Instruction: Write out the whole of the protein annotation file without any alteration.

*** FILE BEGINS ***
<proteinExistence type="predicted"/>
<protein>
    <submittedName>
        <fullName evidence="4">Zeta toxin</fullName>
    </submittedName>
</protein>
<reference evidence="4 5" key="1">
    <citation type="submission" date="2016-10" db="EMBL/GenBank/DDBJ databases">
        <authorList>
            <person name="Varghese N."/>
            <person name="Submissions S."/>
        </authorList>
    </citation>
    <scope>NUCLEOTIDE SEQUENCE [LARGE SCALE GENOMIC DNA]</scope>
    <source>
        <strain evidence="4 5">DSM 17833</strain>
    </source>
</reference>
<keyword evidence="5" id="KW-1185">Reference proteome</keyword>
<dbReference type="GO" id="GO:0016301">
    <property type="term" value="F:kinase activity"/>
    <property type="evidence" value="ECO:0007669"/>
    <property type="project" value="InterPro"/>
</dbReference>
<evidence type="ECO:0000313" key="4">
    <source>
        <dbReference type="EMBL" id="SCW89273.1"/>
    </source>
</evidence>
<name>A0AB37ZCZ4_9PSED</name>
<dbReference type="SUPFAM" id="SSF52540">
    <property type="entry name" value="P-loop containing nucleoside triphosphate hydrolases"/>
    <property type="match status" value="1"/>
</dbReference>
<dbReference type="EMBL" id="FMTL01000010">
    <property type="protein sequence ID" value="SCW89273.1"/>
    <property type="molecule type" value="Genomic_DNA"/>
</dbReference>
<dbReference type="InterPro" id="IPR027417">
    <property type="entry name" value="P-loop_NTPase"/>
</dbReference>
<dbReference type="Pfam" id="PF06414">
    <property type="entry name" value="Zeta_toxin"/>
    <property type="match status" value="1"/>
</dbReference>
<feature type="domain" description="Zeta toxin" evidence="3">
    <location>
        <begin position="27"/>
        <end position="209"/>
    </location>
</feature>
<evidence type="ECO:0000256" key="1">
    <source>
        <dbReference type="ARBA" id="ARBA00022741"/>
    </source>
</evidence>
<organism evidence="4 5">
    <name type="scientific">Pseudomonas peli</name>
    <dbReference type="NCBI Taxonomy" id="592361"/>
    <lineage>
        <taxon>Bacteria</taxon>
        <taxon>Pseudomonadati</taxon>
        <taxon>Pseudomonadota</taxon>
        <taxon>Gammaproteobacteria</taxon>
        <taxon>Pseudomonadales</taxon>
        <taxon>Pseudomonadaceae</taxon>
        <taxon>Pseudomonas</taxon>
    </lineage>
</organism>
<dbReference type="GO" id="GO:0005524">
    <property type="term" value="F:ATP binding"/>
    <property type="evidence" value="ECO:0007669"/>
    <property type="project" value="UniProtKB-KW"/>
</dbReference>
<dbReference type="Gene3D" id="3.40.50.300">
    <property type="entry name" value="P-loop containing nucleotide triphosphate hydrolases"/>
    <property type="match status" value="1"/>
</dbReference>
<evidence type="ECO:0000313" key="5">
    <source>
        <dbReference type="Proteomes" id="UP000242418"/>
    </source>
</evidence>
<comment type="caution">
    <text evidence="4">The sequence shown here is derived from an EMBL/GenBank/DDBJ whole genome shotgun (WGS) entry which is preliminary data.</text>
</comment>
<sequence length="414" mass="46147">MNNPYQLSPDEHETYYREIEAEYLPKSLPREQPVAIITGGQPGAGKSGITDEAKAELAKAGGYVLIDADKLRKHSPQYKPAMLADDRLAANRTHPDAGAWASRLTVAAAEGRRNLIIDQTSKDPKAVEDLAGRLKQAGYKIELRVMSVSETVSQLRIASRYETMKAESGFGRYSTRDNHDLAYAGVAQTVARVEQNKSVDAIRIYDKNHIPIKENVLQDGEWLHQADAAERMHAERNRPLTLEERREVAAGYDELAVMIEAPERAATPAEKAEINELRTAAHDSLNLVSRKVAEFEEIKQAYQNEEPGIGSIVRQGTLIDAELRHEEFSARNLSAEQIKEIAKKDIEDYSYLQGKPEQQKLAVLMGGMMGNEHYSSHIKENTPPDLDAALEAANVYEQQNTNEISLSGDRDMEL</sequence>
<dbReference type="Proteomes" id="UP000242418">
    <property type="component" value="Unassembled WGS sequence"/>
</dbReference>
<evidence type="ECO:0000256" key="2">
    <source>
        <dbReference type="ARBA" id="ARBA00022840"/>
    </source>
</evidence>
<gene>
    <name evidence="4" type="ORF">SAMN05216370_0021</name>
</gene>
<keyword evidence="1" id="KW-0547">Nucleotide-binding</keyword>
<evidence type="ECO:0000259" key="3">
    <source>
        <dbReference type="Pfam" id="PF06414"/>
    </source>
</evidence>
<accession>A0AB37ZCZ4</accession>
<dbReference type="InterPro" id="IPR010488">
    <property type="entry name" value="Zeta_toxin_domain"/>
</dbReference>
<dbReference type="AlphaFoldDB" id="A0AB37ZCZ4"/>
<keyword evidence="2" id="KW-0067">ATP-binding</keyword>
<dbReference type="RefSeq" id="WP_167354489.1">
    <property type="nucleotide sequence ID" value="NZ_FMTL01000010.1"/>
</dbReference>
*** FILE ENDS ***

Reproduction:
<proteinExistence type="predicted"/>
<protein>
    <submittedName>
        <fullName evidence="4">Zeta toxin</fullName>
    </submittedName>
</protein>
<reference evidence="4 5" key="1">
    <citation type="submission" date="2016-10" db="EMBL/GenBank/DDBJ databases">
        <authorList>
            <person name="Varghese N."/>
            <person name="Submissions S."/>
        </authorList>
    </citation>
    <scope>NUCLEOTIDE SEQUENCE [LARGE SCALE GENOMIC DNA]</scope>
    <source>
        <strain evidence="4 5">DSM 17833</strain>
    </source>
</reference>
<keyword evidence="5" id="KW-1185">Reference proteome</keyword>
<dbReference type="GO" id="GO:0016301">
    <property type="term" value="F:kinase activity"/>
    <property type="evidence" value="ECO:0007669"/>
    <property type="project" value="InterPro"/>
</dbReference>
<evidence type="ECO:0000313" key="4">
    <source>
        <dbReference type="EMBL" id="SCW89273.1"/>
    </source>
</evidence>
<name>A0AB37ZCZ4_9PSED</name>
<dbReference type="SUPFAM" id="SSF52540">
    <property type="entry name" value="P-loop containing nucleoside triphosphate hydrolases"/>
    <property type="match status" value="1"/>
</dbReference>
<dbReference type="EMBL" id="FMTL01000010">
    <property type="protein sequence ID" value="SCW89273.1"/>
    <property type="molecule type" value="Genomic_DNA"/>
</dbReference>
<dbReference type="InterPro" id="IPR027417">
    <property type="entry name" value="P-loop_NTPase"/>
</dbReference>
<dbReference type="Pfam" id="PF06414">
    <property type="entry name" value="Zeta_toxin"/>
    <property type="match status" value="1"/>
</dbReference>
<feature type="domain" description="Zeta toxin" evidence="3">
    <location>
        <begin position="27"/>
        <end position="209"/>
    </location>
</feature>
<evidence type="ECO:0000256" key="1">
    <source>
        <dbReference type="ARBA" id="ARBA00022741"/>
    </source>
</evidence>
<organism evidence="4 5">
    <name type="scientific">Pseudomonas peli</name>
    <dbReference type="NCBI Taxonomy" id="592361"/>
    <lineage>
        <taxon>Bacteria</taxon>
        <taxon>Pseudomonadati</taxon>
        <taxon>Pseudomonadota</taxon>
        <taxon>Gammaproteobacteria</taxon>
        <taxon>Pseudomonadales</taxon>
        <taxon>Pseudomonadaceae</taxon>
        <taxon>Pseudomonas</taxon>
    </lineage>
</organism>
<dbReference type="GO" id="GO:0005524">
    <property type="term" value="F:ATP binding"/>
    <property type="evidence" value="ECO:0007669"/>
    <property type="project" value="UniProtKB-KW"/>
</dbReference>
<dbReference type="Gene3D" id="3.40.50.300">
    <property type="entry name" value="P-loop containing nucleotide triphosphate hydrolases"/>
    <property type="match status" value="1"/>
</dbReference>
<evidence type="ECO:0000313" key="5">
    <source>
        <dbReference type="Proteomes" id="UP000242418"/>
    </source>
</evidence>
<comment type="caution">
    <text evidence="4">The sequence shown here is derived from an EMBL/GenBank/DDBJ whole genome shotgun (WGS) entry which is preliminary data.</text>
</comment>
<sequence length="414" mass="46147">MNNPYQLSPDEHETYYREIEAEYLPKSLPREQPVAIITGGQPGAGKSGITDEAKAELAKAGGYVLIDADKLRKHSPQYKPAMLADDRLAANRTHPDAGAWASRLTVAAAEGRRNLIIDQTSKDPKAVEDLAGRLKQAGYKIELRVMSVSETVSQLRIASRYETMKAESGFGRYSTRDNHDLAYAGVAQTVARVEQNKSVDAIRIYDKNHIPIKENVLQDGEWLHQADAAERMHAERNRPLTLEERREVAAGYDELAVMIEAPERAATPAEKAEINELRTAAHDSLNLVSRKVAEFEEIKQAYQNEEPGIGSIVRQGTLIDAELRHEEFSARNLSAEQIKEIAKKDIEDYSYLQGKPEQQKLAVLMGGMMGNEHYSSHIKENTPPDLDAALEAANVYEQQNTNEISLSGDRDMEL</sequence>
<dbReference type="Proteomes" id="UP000242418">
    <property type="component" value="Unassembled WGS sequence"/>
</dbReference>
<evidence type="ECO:0000256" key="2">
    <source>
        <dbReference type="ARBA" id="ARBA00022840"/>
    </source>
</evidence>
<gene>
    <name evidence="4" type="ORF">SAMN05216370_0021</name>
</gene>
<keyword evidence="1" id="KW-0547">Nucleotide-binding</keyword>
<evidence type="ECO:0000259" key="3">
    <source>
        <dbReference type="Pfam" id="PF06414"/>
    </source>
</evidence>
<accession>A0AB37ZCZ4</accession>
<dbReference type="InterPro" id="IPR010488">
    <property type="entry name" value="Zeta_toxin_domain"/>
</dbReference>
<dbReference type="AlphaFoldDB" id="A0AB37ZCZ4"/>
<keyword evidence="2" id="KW-0067">ATP-binding</keyword>
<dbReference type="RefSeq" id="WP_167354489.1">
    <property type="nucleotide sequence ID" value="NZ_FMTL01000010.1"/>
</dbReference>